They are big enough names that the hiring of a permanent AD in 2015 wouldn’t affect the way they did their jobs; they’re bigger than the AD’s office.

But what if neither Michigan Man is interested? Where would interim AD Jim Hackett and the school’s administration then turn?

Michigan needs a coach who can catch up to the aggressive pace being set in the Big Ten by Urban Meyer and Ohio State. Meyer has moved the league into a new era. As positive as that is for competitive balance across the nation, it has forced discomfort from old-guard, slow-to-adapt Big Ten administrators.

I spoke this week with a Big Ten coach frustrated about his school’s regents and their inability to understand that spending money is necessary to be competitive.

Michigan isn’t that rigid in its thinking, but it needs a big hire to allow the program to catch up with Ohio State. That’s why Harbaugh and Miles are the best fits and should be coveted. The message would be sent that Michigan is serious about regaining its footing in the league.

Also, the new staff, whenever it arrives, has work to do. There were four in-season decommitments, leaving Michigan just seven prospects pledged for the 2015 class. The recent defections caused UM to drop 11 spots to No. 38 in the latest RecruitingNation class rankings.

Who else is out there?

1. Butch Jones, Tennessee head coach

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A Big Ten firing was anticipated Sunday, but Nebraska beat Michigan to an announcement.

Even with an overtime escape Friday at Iowa, athletic director Shawn Eichorst made the decision to fire Bo Pelini after seven seasons of either nine or 10 victories.

A number of people are wondering who could do better than Pelini’s 67-27 record, but consider that his teams were just 3-10 against ranked opponents since entering the Big Ten in 2011.

Nebraska lost 15 games in that span, giving up an average of 42.2 points per game in those defeats. That included three losses to Wisconsin -- now Nebraska’s division rival -- in which the Huskers allowed 59 points per game.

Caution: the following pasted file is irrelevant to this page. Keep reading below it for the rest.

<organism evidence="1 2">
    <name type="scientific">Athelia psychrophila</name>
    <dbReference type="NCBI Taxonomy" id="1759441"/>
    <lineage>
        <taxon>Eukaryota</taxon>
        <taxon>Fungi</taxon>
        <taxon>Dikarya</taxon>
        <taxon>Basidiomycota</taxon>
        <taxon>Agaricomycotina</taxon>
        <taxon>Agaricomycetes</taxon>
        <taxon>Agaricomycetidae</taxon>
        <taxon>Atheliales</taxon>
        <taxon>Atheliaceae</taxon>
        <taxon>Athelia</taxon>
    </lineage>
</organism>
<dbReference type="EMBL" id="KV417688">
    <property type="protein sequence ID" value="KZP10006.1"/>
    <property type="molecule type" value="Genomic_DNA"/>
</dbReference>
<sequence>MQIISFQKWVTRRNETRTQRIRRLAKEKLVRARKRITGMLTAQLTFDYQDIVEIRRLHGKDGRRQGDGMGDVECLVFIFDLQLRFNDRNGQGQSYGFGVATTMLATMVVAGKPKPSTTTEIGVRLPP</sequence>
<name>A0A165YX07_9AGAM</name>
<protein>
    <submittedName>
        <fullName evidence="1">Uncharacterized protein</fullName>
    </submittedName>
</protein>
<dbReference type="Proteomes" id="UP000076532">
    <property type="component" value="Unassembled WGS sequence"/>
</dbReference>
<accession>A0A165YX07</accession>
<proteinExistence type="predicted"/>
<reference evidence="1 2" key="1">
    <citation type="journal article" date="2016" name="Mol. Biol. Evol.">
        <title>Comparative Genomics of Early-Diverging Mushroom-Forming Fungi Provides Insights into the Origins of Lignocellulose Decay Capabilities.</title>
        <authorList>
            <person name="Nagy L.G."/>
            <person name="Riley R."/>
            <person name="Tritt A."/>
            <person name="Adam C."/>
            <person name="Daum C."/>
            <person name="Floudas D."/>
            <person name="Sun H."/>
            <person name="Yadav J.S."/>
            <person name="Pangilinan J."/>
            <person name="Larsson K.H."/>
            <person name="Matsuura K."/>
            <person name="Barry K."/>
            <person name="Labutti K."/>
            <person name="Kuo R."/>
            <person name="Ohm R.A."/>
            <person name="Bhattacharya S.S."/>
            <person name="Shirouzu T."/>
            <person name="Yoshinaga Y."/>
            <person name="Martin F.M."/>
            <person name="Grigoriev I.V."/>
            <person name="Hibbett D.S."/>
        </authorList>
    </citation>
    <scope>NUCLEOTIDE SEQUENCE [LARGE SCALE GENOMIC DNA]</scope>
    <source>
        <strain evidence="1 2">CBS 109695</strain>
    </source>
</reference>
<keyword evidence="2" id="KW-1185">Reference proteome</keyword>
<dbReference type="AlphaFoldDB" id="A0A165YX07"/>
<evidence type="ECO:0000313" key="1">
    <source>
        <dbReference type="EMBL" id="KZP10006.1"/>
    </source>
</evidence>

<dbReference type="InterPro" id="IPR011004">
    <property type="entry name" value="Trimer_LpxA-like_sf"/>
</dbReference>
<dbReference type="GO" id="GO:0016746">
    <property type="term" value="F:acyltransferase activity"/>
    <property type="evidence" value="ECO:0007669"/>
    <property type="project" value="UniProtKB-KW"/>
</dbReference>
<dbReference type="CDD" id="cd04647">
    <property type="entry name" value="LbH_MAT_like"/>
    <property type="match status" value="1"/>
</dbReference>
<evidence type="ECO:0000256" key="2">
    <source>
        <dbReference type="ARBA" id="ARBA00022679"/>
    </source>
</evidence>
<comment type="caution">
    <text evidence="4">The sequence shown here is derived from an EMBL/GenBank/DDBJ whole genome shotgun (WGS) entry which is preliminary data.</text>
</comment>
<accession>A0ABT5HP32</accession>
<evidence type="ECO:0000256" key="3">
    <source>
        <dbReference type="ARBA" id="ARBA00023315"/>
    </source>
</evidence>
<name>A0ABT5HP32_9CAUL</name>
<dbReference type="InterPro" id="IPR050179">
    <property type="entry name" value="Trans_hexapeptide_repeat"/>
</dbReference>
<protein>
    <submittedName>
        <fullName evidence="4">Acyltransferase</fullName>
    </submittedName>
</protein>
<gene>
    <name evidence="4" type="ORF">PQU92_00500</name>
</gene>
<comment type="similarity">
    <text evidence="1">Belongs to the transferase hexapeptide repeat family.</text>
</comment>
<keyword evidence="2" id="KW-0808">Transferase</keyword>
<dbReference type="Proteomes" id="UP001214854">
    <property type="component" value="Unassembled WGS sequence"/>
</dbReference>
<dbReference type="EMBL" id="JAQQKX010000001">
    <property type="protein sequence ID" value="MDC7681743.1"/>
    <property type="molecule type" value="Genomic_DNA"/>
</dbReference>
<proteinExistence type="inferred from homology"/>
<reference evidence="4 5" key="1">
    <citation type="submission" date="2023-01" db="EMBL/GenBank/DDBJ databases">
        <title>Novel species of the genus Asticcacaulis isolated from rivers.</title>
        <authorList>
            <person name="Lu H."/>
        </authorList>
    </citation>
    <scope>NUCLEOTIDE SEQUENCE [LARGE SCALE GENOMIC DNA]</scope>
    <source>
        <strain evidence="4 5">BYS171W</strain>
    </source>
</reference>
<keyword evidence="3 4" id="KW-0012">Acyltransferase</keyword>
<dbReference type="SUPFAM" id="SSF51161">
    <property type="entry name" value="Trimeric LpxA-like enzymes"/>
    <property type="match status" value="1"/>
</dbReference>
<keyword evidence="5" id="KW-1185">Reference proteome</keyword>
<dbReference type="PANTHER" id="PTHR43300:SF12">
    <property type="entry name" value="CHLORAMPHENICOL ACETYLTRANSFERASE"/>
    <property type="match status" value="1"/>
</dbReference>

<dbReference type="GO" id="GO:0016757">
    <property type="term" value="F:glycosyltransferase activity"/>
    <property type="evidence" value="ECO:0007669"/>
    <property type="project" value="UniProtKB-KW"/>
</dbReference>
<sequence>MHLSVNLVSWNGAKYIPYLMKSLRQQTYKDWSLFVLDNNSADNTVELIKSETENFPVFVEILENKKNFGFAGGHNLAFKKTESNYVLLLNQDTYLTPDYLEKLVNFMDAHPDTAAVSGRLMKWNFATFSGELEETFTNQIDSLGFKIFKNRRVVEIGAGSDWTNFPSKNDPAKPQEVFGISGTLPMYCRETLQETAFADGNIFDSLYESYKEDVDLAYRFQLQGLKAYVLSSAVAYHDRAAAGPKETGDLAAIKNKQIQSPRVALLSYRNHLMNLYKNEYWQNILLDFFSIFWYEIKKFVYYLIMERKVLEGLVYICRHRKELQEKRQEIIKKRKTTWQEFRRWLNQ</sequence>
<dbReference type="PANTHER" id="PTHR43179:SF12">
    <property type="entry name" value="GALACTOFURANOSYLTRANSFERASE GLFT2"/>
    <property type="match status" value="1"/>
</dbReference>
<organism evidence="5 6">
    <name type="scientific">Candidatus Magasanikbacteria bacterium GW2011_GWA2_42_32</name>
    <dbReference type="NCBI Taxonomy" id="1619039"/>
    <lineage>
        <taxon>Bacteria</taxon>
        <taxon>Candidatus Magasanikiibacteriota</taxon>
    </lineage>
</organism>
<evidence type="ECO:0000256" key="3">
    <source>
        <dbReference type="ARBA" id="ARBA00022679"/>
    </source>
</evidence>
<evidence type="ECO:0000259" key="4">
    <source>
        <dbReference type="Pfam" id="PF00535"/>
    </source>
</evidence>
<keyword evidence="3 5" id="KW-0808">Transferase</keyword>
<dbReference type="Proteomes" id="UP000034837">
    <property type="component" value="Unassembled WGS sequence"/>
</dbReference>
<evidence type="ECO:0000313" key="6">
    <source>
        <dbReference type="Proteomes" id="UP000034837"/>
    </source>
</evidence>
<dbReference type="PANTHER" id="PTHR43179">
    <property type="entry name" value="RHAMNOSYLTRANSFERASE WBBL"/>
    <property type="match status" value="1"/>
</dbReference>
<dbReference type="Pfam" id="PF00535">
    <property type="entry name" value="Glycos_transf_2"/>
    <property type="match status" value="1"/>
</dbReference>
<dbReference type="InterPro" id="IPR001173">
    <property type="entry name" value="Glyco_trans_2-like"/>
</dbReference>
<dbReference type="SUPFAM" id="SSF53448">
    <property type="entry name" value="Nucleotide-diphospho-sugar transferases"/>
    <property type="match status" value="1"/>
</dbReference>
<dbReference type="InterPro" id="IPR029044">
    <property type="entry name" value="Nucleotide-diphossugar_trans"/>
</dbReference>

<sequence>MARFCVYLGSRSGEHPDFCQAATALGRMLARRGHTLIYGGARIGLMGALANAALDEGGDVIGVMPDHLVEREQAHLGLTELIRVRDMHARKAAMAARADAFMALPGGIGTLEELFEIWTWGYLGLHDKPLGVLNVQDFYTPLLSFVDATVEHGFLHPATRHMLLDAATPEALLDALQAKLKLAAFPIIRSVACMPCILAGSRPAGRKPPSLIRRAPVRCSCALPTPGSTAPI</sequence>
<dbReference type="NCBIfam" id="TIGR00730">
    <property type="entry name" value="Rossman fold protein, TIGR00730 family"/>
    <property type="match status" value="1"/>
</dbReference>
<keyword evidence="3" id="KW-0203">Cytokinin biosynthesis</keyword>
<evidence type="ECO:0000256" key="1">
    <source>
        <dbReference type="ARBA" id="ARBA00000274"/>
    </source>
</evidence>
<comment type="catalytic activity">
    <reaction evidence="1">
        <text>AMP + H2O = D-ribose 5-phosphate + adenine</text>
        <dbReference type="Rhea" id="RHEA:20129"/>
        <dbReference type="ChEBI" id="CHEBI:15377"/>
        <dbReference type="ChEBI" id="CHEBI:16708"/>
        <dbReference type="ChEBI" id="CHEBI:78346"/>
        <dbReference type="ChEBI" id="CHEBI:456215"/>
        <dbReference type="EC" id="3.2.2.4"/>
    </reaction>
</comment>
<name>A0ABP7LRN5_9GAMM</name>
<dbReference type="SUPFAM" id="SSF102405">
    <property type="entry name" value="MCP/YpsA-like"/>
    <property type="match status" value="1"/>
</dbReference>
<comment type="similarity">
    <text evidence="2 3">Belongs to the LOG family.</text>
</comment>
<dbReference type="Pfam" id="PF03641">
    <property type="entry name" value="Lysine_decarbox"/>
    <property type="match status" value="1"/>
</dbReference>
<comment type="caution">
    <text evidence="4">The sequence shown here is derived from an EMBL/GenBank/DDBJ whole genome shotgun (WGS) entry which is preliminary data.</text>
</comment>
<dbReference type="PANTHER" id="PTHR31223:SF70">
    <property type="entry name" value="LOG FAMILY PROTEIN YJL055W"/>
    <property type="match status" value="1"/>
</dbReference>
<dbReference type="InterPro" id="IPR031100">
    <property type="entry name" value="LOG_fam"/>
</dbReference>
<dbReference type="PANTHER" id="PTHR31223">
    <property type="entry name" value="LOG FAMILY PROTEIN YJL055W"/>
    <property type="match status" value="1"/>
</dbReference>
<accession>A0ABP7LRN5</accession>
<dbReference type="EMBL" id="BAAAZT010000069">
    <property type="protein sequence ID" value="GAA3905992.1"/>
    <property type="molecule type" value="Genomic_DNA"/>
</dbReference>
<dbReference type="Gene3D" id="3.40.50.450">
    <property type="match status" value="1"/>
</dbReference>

So, yes, someone could do better than that. That, along with Pelini’s surly disposition, is why there’s an opening.

The standard at Nebraska isn’t chasing Tom Osborne’s legacy; it’s finishing better than third in the Big Ten West.

Here are several candidates capable

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COLUMBUS, Ohio -- We've learned in recent weeks that Jim Hackett, Michigan's interim AD, is the man who will decide coach Brady Hoke's fate -- and execute the coaching search if Hoke isn't around for the 2015 season.

In all likelihood, though, Hackett's permanent replacement will be in place by the start of the 2015 football season.

What does that mean? Michigan has to hire a coaching Superman. It needs someone bigger and more established than the AD's office. Otherwise, the coach could wind up looking over his shoulder because his new boss did not hire him. The new AD might have a different idea about whom the school would like as a coach.

That requirement narrows Michigan's candidate list to two:

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A year ago this week, Bo Pelini defiantly asserted that his Nebraska program was “heading in a good direction.”

Nebraska lost four games in each of Pelini’s first six seasons. Losses to Wisconsin and Minnesota the past two weeks have perfectly positioned the Huskers for another four-loss season.

[+] EnlargeBo Pelini
Bruce Thorson/USA TODAY SportsWith Saturday's loss, winning critical games in November continued to be an issue for Bo Pelini.
Nebraska is not heading in any direction at all. It’s on a hamster wheel, and no amount of feline fun and social media snark from @FauxPelini can set it free.

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Head-coaching changes are on the way, certainly at Florida and likely at Michigan, but do not overlook key coordinator moves potentially on the horizon.